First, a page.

Lawson's wins award for best savvy

KAT PICKFORD
Last updated 07:58 23/05/2013
Barbara Lawson
Emma Allen

London success: Lawson’s Dry Hills owner Barbara Lawson and winemaker Marcus Wright celebrate the award of three trophies at the International Wine Challenge.

Lawson's Dry Hills 2012 Reserve Sauvignon Blanc
Lawson's Dry Hills 2012 Reserve Sauvignon Blanc

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A small family-owned Marlborough winery has picked up the trophy for producing the best sauvignon blanc at the International Wine Challenge in London.

Lawson's Dry Hills 2012 Reserve Sauvignon Blanc won the New Zealand White Trophy, New Zealand Sauvignon Blanc Trophy and International Sauvignon Blanc Trophy at the wine show, which is considered one of the most important in the world.

Matua Valley picked up the Marlborough Chardonnay Trophy for its Single Vineyard Marlborough Chardonnay 2011, and Forrest Wines won the Marlborough Pinot Noir Trophy for its John Forrest Collection Brancott Pinot Noir 2010.

Barbara Lawson was ecstatic with the win and attributed the success to a "team effort".

"It's very pleasing to receive recognition for the quality of our wine, especially at these levels.

"The winery and viticulture crew along with our growers Shawn Black and Denise Thomas with their wonderful parcel of Lower Wairau sauvignon blanc, have helped produce this wine."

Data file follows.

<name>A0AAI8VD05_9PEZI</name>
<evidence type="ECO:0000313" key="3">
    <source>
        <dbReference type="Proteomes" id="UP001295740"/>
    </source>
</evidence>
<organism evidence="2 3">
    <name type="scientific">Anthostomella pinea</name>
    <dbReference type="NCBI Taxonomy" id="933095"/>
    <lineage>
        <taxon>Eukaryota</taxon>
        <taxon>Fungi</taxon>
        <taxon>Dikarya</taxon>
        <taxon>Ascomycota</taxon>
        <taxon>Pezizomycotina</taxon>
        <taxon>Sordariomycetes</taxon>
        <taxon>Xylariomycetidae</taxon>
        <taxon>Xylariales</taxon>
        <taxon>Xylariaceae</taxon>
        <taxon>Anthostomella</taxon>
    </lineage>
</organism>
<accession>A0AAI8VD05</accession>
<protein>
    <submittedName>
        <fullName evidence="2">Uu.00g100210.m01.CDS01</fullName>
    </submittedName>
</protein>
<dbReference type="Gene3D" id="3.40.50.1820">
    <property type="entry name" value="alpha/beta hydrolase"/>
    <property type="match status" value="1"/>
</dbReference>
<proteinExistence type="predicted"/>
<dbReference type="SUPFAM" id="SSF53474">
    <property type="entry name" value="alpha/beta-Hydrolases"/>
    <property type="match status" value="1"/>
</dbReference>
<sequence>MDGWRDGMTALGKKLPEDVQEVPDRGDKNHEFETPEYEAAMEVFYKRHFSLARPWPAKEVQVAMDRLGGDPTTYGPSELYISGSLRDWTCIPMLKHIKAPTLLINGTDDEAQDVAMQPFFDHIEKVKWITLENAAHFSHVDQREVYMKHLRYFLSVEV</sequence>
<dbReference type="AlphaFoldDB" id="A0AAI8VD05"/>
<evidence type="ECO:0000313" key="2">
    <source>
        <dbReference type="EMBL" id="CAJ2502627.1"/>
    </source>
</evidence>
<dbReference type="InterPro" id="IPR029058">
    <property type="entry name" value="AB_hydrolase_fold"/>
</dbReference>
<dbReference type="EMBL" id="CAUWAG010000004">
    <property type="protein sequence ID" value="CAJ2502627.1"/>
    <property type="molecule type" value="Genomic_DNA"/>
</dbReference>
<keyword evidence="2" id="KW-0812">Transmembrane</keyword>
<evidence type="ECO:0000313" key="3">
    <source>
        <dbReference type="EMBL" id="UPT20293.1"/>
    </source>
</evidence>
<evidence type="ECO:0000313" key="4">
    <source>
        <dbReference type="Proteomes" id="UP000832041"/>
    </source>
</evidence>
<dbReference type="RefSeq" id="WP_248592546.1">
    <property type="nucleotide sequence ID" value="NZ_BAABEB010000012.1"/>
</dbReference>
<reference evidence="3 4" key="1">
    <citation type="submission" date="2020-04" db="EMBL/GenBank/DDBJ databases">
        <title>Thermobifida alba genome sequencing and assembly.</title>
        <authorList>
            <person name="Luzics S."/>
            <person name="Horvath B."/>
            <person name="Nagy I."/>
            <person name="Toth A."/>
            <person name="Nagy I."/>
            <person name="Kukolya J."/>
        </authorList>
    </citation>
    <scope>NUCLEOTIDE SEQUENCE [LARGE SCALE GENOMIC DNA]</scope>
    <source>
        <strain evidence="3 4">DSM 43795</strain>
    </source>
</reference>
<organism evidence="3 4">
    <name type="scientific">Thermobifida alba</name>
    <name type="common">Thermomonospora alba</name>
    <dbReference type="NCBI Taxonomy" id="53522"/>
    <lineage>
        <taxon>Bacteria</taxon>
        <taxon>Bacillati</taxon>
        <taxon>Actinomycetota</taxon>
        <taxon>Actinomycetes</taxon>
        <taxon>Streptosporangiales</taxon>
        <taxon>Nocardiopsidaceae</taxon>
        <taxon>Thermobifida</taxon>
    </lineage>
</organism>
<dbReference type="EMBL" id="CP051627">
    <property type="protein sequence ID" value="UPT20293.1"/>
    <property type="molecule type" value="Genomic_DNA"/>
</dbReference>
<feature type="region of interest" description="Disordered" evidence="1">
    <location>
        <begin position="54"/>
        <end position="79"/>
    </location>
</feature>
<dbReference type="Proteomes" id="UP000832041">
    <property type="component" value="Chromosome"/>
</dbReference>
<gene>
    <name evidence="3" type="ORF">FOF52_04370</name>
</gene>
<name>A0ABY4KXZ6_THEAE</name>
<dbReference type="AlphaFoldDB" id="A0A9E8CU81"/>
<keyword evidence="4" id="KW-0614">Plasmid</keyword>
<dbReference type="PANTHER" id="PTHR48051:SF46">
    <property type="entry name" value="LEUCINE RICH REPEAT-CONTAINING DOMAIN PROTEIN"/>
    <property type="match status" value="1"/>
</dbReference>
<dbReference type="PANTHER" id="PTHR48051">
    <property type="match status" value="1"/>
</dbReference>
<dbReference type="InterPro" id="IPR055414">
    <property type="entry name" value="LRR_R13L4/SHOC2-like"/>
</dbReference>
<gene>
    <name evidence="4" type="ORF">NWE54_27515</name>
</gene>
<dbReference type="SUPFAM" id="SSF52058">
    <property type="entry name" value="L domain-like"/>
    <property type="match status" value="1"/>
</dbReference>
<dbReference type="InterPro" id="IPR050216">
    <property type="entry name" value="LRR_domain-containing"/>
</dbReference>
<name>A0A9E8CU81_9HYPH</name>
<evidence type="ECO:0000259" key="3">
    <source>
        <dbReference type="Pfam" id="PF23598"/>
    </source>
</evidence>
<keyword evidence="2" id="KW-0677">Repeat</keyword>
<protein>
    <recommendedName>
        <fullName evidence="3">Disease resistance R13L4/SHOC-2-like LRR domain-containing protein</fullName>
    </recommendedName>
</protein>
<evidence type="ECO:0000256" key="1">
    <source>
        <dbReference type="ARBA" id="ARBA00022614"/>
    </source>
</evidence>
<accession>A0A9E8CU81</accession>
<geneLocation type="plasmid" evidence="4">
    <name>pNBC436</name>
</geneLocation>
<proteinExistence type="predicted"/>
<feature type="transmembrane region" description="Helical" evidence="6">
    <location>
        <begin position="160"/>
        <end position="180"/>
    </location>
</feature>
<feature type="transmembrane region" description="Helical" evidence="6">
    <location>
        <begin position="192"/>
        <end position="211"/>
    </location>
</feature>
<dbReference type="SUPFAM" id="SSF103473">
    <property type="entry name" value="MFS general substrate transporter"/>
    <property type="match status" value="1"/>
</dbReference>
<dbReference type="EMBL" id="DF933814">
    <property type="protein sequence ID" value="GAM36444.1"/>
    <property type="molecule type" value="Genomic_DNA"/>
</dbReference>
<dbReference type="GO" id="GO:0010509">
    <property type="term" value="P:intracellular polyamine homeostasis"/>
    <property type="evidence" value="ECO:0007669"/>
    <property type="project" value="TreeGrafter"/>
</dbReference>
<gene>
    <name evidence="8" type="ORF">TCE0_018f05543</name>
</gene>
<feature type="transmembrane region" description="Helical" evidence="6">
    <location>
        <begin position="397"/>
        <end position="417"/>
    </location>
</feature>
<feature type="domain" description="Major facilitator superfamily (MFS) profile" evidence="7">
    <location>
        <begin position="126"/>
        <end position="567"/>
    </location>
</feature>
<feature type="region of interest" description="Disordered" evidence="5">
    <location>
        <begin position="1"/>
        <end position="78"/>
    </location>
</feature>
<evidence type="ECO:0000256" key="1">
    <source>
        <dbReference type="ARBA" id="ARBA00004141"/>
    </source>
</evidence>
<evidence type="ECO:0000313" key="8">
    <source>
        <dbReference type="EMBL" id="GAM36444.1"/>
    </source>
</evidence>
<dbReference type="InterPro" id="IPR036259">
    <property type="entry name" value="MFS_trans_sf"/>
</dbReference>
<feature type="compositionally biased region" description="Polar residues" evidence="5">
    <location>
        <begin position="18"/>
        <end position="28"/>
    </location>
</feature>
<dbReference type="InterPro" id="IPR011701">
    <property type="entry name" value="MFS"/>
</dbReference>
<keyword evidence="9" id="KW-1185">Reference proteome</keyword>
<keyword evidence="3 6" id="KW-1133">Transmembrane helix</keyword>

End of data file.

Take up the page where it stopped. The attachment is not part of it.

While there were only limited stocks of the winning wine left, the recognition was immensely valuable to their brand, she said.

Lawson's Dry Hills also picked up two of nine regional trophies awarded to New Zealand producers in the Decanter World Wine Awards, announced in London on Monday.

This is not the first year a family-owned Marlborough winery has taken honours for the best sauvignon blanc in the International Wine Challenge. Yealands Estate picked it up last year, Clifford Bay in 2009 and Saint Clair Family Estate won in 2008.

New Zealand wine writer and educator Bob Campbell, who chaired the New Zealand judging panel a few years ago, said it was the largest blind tasting event in the world with judging over two weeks. There were three rounds of blind tasting and all wines entered were tasted independently and wines from particular regions were tasted against each other.

It used some of the most vigorous judging processes he had been involved with, he said.

"In terms of results . . . you could confidently say they seem to be consistent and reliable."

Wine Marlborough general manager Marcus Pickens said wine awards were highly influential with consumers.

"It's a reaffirmation for the region," he said.

"It proves again that we are right on target, and producing wine that people want."

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- The Marlborough Express

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